A call to action for anyone who shares our sense of constructive dissatisfaction with the status quo

Leveraging what we are learning from science to generate and test new ideas is a critical, untapped key to unlocking these dramatic improvements

GEEARS serves as the facilitator of the State of Georgia‘s work with the Center on the Developing Child at Harvard University as one of the three states/provinces that are part of the Frontiers of Innovation (FOI) initiative. The goal of this collective impact initiative is to identify how science-based innovation applied to policies and services for the birth-to-five population can advance the Governor’s goal of every child being able to read at grade level by third grade. This partnership includes representatives from the Department of Early Care and Learning, Department of Public Health, Governor’s Office, Georgia Early Education Alliance for Ready Students (GEEARS), and the Atlanta Civic Site. These partners meet bi-monthly to share cross-sector ideas and information. GEEARS works to coordinate efforts across these agencies and connect them with scientific expertise.

At the beginning of May, 2016, our partner, the Harvard Center on the Developing Child, released a new report, From Best Practices to Breakthrough Impacts: A Science-Based Approach to Building a More Promising Future for Young Children and Families. The report first details cutting-edge brain science and program-based evidence demonstrating the need for early childhood practices that improve life outcomes for children, especially for those facing serious adversity.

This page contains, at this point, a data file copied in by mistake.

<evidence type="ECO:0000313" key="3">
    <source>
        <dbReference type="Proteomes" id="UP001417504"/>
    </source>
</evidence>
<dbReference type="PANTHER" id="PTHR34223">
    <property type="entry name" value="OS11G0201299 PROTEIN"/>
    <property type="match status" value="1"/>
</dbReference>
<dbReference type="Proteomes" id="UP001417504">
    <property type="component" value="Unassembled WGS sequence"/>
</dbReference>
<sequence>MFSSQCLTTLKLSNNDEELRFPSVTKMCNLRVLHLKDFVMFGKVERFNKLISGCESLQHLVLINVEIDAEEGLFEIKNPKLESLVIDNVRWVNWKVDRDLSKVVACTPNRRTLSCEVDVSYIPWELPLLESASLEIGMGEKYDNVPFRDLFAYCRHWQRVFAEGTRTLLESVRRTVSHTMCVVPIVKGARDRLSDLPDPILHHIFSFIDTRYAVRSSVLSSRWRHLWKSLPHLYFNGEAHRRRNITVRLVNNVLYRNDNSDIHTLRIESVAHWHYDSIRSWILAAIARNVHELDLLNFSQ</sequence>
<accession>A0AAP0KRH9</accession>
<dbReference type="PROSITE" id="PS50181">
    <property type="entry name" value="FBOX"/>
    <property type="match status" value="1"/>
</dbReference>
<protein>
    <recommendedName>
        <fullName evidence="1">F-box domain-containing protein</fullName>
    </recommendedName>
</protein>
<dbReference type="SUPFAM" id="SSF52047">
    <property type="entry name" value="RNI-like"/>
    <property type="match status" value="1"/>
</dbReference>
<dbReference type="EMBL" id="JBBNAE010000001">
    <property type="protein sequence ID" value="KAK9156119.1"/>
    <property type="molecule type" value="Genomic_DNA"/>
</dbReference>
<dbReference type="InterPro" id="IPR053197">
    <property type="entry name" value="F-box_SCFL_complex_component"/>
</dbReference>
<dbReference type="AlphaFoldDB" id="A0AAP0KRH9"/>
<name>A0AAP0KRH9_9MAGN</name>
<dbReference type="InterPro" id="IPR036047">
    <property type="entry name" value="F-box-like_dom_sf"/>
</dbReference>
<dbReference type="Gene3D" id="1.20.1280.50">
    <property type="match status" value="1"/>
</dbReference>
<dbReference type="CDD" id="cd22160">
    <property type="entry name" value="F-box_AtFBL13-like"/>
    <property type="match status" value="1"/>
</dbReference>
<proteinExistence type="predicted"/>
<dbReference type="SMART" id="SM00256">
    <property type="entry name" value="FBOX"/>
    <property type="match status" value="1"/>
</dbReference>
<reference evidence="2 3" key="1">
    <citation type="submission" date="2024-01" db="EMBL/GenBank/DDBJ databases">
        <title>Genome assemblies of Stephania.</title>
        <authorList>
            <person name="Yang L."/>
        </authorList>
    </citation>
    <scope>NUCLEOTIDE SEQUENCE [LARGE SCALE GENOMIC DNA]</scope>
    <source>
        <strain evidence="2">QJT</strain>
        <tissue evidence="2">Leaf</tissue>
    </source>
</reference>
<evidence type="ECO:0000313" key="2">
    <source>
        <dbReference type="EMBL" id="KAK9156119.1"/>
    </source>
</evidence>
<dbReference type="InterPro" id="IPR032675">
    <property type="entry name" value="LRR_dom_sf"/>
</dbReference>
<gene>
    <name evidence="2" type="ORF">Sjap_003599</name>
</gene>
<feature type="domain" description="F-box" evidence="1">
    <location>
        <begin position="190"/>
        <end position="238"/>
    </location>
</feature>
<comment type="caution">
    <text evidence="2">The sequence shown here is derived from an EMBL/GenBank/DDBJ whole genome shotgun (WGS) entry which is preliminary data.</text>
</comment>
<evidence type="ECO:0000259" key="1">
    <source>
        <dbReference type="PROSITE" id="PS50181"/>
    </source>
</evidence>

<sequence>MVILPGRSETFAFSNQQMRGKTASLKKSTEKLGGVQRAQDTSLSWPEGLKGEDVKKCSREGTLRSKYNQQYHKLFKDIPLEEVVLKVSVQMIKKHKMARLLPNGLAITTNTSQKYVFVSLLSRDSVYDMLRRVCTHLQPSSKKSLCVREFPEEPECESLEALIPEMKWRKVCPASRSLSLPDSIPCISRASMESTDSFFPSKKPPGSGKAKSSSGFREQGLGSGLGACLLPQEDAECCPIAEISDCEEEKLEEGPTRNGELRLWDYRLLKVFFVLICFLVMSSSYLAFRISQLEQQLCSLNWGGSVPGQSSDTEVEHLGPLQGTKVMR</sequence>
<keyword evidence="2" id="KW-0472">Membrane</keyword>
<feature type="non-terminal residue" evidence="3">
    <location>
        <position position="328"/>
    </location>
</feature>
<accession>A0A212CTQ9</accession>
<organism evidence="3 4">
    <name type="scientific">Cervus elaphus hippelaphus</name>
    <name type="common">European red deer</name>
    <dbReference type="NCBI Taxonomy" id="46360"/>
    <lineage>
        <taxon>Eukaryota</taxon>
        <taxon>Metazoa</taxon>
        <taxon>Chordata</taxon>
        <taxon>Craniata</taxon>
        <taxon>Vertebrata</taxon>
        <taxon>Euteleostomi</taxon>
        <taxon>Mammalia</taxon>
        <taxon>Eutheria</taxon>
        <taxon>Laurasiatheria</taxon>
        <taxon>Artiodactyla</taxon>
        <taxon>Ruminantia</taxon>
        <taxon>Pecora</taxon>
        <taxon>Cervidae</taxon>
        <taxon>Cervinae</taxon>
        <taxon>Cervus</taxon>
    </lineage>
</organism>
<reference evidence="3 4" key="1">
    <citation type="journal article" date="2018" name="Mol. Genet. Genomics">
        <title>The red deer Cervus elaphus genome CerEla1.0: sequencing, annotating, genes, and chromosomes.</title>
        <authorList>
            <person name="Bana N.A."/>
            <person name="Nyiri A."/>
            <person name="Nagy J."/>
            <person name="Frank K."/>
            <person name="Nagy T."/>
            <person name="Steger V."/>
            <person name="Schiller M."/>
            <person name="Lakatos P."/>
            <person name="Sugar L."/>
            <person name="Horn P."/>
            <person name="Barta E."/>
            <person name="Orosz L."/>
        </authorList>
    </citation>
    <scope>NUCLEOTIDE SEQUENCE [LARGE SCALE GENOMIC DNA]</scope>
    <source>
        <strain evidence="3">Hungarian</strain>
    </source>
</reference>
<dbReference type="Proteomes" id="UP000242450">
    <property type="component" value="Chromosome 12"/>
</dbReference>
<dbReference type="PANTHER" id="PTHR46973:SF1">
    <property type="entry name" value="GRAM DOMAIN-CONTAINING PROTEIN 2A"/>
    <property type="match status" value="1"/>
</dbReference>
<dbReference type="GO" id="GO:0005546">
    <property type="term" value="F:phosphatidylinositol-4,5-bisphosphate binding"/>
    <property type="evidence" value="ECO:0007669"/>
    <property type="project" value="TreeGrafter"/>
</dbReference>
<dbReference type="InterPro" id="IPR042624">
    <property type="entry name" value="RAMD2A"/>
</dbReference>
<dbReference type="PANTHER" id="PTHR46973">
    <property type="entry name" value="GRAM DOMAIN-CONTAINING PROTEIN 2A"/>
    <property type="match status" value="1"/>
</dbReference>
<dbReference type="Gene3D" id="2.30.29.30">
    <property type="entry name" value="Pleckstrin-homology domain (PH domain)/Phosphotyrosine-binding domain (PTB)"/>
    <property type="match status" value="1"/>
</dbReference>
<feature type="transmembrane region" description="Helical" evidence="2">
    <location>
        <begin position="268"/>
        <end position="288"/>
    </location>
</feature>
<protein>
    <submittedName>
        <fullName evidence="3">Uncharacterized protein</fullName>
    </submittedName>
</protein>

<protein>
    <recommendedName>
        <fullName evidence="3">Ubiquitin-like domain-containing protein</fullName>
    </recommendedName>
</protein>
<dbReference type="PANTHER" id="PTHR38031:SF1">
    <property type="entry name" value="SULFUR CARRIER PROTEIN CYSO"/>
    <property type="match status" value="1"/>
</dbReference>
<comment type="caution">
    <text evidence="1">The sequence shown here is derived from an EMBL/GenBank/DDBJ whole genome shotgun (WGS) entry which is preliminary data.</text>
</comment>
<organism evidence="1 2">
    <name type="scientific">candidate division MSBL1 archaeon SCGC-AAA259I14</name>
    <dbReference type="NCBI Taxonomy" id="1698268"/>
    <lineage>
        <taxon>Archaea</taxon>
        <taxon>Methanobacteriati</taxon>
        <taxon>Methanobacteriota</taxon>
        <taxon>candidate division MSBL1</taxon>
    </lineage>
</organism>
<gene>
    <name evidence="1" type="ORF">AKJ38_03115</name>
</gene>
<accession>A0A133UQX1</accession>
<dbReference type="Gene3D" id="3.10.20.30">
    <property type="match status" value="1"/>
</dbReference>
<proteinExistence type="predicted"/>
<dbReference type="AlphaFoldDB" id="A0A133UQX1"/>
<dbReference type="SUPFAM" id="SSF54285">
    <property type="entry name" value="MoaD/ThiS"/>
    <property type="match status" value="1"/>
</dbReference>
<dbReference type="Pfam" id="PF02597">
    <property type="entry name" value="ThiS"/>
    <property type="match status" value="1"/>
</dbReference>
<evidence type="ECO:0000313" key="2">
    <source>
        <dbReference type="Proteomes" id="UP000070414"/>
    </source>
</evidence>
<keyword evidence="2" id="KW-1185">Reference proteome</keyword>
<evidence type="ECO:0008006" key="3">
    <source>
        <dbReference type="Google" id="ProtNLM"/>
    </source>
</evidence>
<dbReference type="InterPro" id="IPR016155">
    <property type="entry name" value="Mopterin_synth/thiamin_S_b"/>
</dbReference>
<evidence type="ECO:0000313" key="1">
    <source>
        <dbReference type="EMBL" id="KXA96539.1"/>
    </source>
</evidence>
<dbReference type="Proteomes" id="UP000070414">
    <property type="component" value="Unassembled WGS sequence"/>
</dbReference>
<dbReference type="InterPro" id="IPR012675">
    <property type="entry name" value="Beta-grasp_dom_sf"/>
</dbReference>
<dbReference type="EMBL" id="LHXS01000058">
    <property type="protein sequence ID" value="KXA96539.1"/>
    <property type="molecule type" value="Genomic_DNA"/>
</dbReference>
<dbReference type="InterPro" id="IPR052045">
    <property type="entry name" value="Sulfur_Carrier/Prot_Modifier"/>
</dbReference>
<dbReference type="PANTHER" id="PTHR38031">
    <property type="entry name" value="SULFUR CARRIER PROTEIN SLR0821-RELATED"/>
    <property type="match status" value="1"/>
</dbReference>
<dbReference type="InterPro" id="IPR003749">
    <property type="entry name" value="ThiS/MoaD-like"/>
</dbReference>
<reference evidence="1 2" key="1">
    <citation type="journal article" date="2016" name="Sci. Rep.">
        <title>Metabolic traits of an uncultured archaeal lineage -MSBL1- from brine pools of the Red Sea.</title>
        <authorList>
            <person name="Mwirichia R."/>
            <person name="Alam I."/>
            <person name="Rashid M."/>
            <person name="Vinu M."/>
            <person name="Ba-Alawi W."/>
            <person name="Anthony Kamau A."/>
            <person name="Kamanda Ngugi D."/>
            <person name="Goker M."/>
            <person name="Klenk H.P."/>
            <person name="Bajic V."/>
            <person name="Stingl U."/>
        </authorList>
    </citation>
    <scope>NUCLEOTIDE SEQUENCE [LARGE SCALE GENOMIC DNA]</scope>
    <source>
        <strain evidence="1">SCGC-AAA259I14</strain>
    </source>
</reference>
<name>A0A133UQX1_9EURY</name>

It shows which current best practices in programs and services make the biggest difference for children—but it does not stop there. Building on lessons learned from other fields, the report proposes an R&D platform that applies a science and innovation mindset to the task of creating the better best practices of tomorrow.

Harvard calls the report “a call to action for anyone who shares our sense of constructive dissatisfaction with the status quo, whether from the worlds of policy, practice, research, philanthropy, or civic leaders and parents who want to make their communities a better place for children. Leveraging what we are learning from science to generate and test new ideas is a critical, untapped key to unlocking these dramatic improvements.”

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Through our current Frontiers of Innovation work, we are poised to expand our ability to test new ideas to increase outcomes for children in targeted communities in Georgia.

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